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#24221 - 04/07/03 11:11 PM Aluminum vs. Copper  
discgolf01  Offline
Junior Member
Joined: Apr 2003
Posts: 1
West Bloomfield, MI
I am about to wire in a 220 for a stove and need to run about 100+ feet of wire (complete opposite side of the house as the panel). My electrician recommended #6 Aluminum and he will be hooking up both ends (I am getting a completely new panel and breakers as well). I have read bad things about aluminum but understand that most problems occur at the connections (especially when mating to copper). My question is if this recommendation sounds ok since this will be a single outlet dedicated circuit hooked up by a professional, is it ok to go with #6 aluminum? Thanks in advance...


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#24222 - 04/08/03 12:25 AM Re: Aluminum vs. Copper  
sparky66wv  Offline
Member
Joined: Nov 2000
Posts: 2,236
West Virginia
As long as the conductor insulation and terminals are rated for 75ºC, then #6 Al would be code compliant, assuming 4 conductor cable is being used.

I, personally, like to use Copper #6-3-G (w/#10 Equipment Ground) NM-B Cable when the distance is more than 50 ft.

I tend to completely steer away from Aluminum for branch circuit wiring, and only use it for residential services.

[This message has been edited by sparky66wv (edited 04-08-2003).]


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#24223 - 04/08/03 07:18 AM Re: Aluminum vs. Copper  
Redsy  Offline
Member
Joined: Mar 2001
Posts: 2,056
Bucks County PA
The problems associated with aluminum generally are related to smaller, old technology, 15 & 20 amp branch circuit wiring. It is OK to use aluminum SE Cable for a range, but I don't do it. The copper doesn't cost much more, and in my opinion, using aluminum in this day and age is a "cheapskate" approach.


#24224 - 04/08/03 05:48 PM Re: Aluminum vs. Copper  
HotLine1  Offline


Member
Joined: Apr 2002
Posts: 6,826
Brick, NJ USA
The "key" item to be concerned with is IF the receptacle device that is to be installed is rated for aluminum conductors.

Or, if the unit is being "hard wired", are the terminations rated for Al. conductors?

John


John

#24225 - 04/08/03 11:08 PM Re: Aluminum vs. Copper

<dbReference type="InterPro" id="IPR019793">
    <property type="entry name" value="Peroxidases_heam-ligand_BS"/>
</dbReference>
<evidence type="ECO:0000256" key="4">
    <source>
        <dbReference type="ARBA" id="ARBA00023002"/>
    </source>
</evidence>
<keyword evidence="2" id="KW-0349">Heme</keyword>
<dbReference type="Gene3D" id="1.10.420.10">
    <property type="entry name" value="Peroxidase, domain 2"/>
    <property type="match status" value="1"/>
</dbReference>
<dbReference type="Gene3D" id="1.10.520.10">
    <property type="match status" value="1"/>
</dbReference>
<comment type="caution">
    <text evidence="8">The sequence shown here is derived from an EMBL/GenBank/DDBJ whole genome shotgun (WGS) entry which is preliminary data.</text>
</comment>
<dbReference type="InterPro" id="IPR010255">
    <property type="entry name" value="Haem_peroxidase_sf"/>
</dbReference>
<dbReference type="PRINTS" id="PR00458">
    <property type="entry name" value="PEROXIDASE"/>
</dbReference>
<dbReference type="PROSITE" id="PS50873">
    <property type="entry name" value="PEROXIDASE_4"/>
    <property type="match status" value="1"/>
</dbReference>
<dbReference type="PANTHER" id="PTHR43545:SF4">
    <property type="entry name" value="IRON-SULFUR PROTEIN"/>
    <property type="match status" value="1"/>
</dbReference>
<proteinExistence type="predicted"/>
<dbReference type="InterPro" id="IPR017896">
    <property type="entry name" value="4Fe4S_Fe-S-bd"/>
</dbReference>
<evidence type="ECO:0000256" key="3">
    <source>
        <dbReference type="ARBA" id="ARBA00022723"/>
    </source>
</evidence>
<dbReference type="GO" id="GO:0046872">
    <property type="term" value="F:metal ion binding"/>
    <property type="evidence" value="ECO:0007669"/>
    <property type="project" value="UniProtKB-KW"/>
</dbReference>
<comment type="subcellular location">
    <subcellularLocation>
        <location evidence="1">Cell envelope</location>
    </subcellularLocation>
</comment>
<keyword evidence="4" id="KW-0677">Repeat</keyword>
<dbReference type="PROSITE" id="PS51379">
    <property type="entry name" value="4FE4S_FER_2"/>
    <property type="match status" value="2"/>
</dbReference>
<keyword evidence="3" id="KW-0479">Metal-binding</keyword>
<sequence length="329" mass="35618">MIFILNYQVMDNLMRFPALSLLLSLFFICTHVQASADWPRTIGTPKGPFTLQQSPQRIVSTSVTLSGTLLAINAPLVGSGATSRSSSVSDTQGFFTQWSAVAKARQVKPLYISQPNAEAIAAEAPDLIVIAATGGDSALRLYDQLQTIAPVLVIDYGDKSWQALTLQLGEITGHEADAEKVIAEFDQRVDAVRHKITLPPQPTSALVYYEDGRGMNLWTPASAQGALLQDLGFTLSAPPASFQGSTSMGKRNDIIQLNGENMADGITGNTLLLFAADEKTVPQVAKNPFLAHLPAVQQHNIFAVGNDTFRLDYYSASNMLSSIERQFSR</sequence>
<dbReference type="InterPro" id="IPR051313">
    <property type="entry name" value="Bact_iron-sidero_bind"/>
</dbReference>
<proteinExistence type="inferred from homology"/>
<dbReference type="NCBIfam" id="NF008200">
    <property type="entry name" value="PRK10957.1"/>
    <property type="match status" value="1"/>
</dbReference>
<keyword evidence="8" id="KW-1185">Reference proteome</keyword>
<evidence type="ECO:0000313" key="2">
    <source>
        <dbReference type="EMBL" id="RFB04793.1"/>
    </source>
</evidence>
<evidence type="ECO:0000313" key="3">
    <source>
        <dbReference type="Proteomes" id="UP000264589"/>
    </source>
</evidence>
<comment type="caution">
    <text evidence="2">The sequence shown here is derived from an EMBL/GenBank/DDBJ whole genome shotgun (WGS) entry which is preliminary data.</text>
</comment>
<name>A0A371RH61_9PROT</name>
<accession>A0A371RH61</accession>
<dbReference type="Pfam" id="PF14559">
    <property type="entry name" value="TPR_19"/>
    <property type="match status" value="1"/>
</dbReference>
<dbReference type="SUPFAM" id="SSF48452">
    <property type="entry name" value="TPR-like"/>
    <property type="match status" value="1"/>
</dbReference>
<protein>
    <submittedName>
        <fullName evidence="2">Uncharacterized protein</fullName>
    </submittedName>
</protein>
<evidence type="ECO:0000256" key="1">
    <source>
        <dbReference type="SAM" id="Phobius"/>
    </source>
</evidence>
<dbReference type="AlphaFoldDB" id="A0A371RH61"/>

DBC1  Offline
Member
Joined: Mar 2003
Posts: 16
Tulsa, OK USA
Spend the extra money on copper. You will sleep better. I agree with the other as long as the terminations are rated for Al it meets code, but not in my home.


#24226 - 04/09/03 12:09 AM Re: Aluminum vs. Copper  
SvenNYC  Offline
Member
Joined: Aug 2002
Posts: 1,691
New York City
Doesn't aluminium have this nasty habit of expanding and contracting until it loosens the connection at the terminal?

I'd say go for copper....spend the money...do it right and forget it.


#24227 - 04/09/03 03:03 PM Re: Aluminum vs. Copper  
SJT  Offline
Member
Joined: Jul 2002
Posts: 241
PATCHOGUE, N.Y.
Copper all the way. Thats the only way to go on new installations. Range, service, etc.


#24228 - 04/09/03 07:36 PM Re: Aluminum vs. Copper  
frenchelectrican  Offline
Member
Joined: Feb 2003
Posts: 939
Wi/ Paris France { France for ...
majorty of my hevey wireing is copper unless the distance is very long then i switch over to alum. wires but for most branch crks. i use almost all copper expect for service enternce it can be copper or aluminuam depend on service size

merci marc


Pas de problme,il marche n'est-ce pas?"(No problem, it works doesn't it?)


#24229 - 04/09/03 10:46 PM Re: Aluminum vs. Copper  
Bjarney  Offline
Moderator
Joined: Apr 2002
Posts: 2,527
West-Southern Inner-Northeast ...
Excuse me, but I need to throw a wrench in the gears. The copper-versus-aluminum argument always heats up when the difference in spot-metals prices increases.

Based on long-past ranch, baseball-field and parking-lot wiring—aluminum H-taps {range-taking parallel splices} that handle 2-14AWG cables are bulletproof and very inexpensive, provided you must have access to a suitable crimper and dies, and the enclosure space to allow copper pigtailing. T&B/Blackburn, Burndy and Penn-Union make ‘em.

[In the OP’s case, it may pay to increase the cable size a gauge on over-75-foot runs. A 5% voltage drop corresponds to close to 10% heat output.]



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